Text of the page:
Across Texas and the rest of the nation, youth violence is an issue that continues to affect communities small and large. According to the National Conference of State Legislatures, on average, 13 people between the ages of 10 and 24 are murdered each day in the United States. In many cases, youth violence stems from behavioral issues such as gang affiliation, physical altercations, bullying, and now social media harassment.
One of the most recent extreme examples of social media behavior resulting in youth violence took place in Wilmington, Delaware in May of 2016. Brandon Wingo, a 15-year-old high school freshman, was shot after being targeted for a Facebook post in which Wingo “disrespected” a deceased member of a rivalry community gang.
In an effort to fight these very real and horrendous stories that make our headlines almost every day, one Houston community is working to provide what it believes are missing resources for the youth.
How the New Program Aims to Tackle Youth Violence
Houston Peace, an organization that includes the collaboration between the Houston Police Department, the Health Department and Complete Community, as well as other local community organizations, are teaming up to tackle youth violence from a real community perspective. Their main goal: prevent youth violence and promote youth health and youth opportunities. Houston Peace views aggressive behavior as an issue that stems from diminished economic opportunities, poor family structure, and a general lack of opportunities for these families.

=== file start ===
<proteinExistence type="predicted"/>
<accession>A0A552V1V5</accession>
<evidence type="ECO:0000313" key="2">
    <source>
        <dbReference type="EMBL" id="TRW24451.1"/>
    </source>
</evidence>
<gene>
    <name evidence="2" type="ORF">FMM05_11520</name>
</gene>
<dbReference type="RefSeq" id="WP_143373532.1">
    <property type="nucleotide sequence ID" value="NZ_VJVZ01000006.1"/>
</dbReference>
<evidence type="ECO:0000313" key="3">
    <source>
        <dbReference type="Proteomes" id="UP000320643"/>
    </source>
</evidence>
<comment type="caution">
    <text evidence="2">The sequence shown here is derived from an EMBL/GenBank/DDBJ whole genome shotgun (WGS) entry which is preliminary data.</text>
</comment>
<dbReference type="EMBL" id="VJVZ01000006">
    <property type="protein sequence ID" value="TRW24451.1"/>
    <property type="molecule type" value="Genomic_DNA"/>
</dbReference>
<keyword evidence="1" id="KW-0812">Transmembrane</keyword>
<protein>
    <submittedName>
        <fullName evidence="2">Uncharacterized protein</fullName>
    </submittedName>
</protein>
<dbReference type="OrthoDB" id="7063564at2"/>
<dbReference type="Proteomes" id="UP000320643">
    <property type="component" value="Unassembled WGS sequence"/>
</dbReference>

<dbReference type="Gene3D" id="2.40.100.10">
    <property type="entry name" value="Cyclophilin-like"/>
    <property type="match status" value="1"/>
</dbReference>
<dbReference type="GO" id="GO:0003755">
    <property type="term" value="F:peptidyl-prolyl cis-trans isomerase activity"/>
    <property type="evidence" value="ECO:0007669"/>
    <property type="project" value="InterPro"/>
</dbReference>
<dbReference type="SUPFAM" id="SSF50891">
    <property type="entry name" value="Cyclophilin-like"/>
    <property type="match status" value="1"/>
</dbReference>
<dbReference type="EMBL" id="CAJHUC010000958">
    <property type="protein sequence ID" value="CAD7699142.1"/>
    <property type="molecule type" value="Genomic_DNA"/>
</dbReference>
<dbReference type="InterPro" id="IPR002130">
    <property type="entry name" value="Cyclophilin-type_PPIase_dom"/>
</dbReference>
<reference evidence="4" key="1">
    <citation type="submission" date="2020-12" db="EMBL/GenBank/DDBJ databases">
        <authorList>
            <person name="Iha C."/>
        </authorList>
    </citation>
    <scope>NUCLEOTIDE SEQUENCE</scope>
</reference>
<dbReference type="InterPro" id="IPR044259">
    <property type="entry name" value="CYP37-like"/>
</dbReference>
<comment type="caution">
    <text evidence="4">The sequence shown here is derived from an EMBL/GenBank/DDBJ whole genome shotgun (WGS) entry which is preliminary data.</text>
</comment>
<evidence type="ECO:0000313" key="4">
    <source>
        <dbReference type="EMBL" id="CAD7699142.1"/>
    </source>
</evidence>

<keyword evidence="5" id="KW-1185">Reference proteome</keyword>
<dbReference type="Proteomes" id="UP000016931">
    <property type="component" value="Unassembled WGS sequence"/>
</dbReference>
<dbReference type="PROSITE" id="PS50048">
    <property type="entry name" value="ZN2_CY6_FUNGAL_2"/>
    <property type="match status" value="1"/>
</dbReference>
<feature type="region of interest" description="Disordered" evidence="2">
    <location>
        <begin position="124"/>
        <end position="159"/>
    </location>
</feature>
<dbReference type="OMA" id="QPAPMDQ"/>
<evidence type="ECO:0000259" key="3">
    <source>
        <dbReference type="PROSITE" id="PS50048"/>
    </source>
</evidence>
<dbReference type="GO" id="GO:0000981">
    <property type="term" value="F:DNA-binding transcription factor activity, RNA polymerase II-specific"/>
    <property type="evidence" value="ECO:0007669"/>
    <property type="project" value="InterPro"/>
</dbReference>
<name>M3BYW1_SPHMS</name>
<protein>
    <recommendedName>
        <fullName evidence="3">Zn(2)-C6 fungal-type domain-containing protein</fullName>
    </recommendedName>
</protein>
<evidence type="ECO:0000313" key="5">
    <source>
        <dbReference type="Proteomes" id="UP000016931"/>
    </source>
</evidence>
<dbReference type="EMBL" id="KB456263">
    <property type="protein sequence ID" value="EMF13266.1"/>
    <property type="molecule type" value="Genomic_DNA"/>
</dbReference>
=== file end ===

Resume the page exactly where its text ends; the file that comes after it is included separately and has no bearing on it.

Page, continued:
This summer, the program will introduce 10,000 youth summer jobs with hopes of giving the youth an opportunity to earn money and keep them away from violence. As Karlton Harris from the Houston Health Department described, “We want to level the playing field so our youth are able to have opportunities in their communities, so they do not get involved in gang and drug activity.”
Texas’ Juvenile Crime Rates
The juvenile justice system in Texas defines a juvenile as someone between the ages of 10 and 16 who commits an offense. Crimes include truancy, the accusation of running away, a class C misdemeanor or a class A or B misdemeanor, as well as other types of felonies. The number of juvenile crimes in Texas according to 2016 data was 49,957. These included murder (total: 28), aggravated assault (total: 1,602), drug violations (total: 6,157), runaway (total: runaway), among others, according to the Texas Department of Public Safety.
Protecting the Youth With Fair Representation
The El Paso community, unfortunately, isn’t exempt from youth violence and crime. Our efforts as a criminal law firm are to protect your son or daughter from unfair sentencing and to see that your family receives the legal assistance needed to resolve the situation, no matter how complicated the case may be.
Contact the Rosales Law Firm today.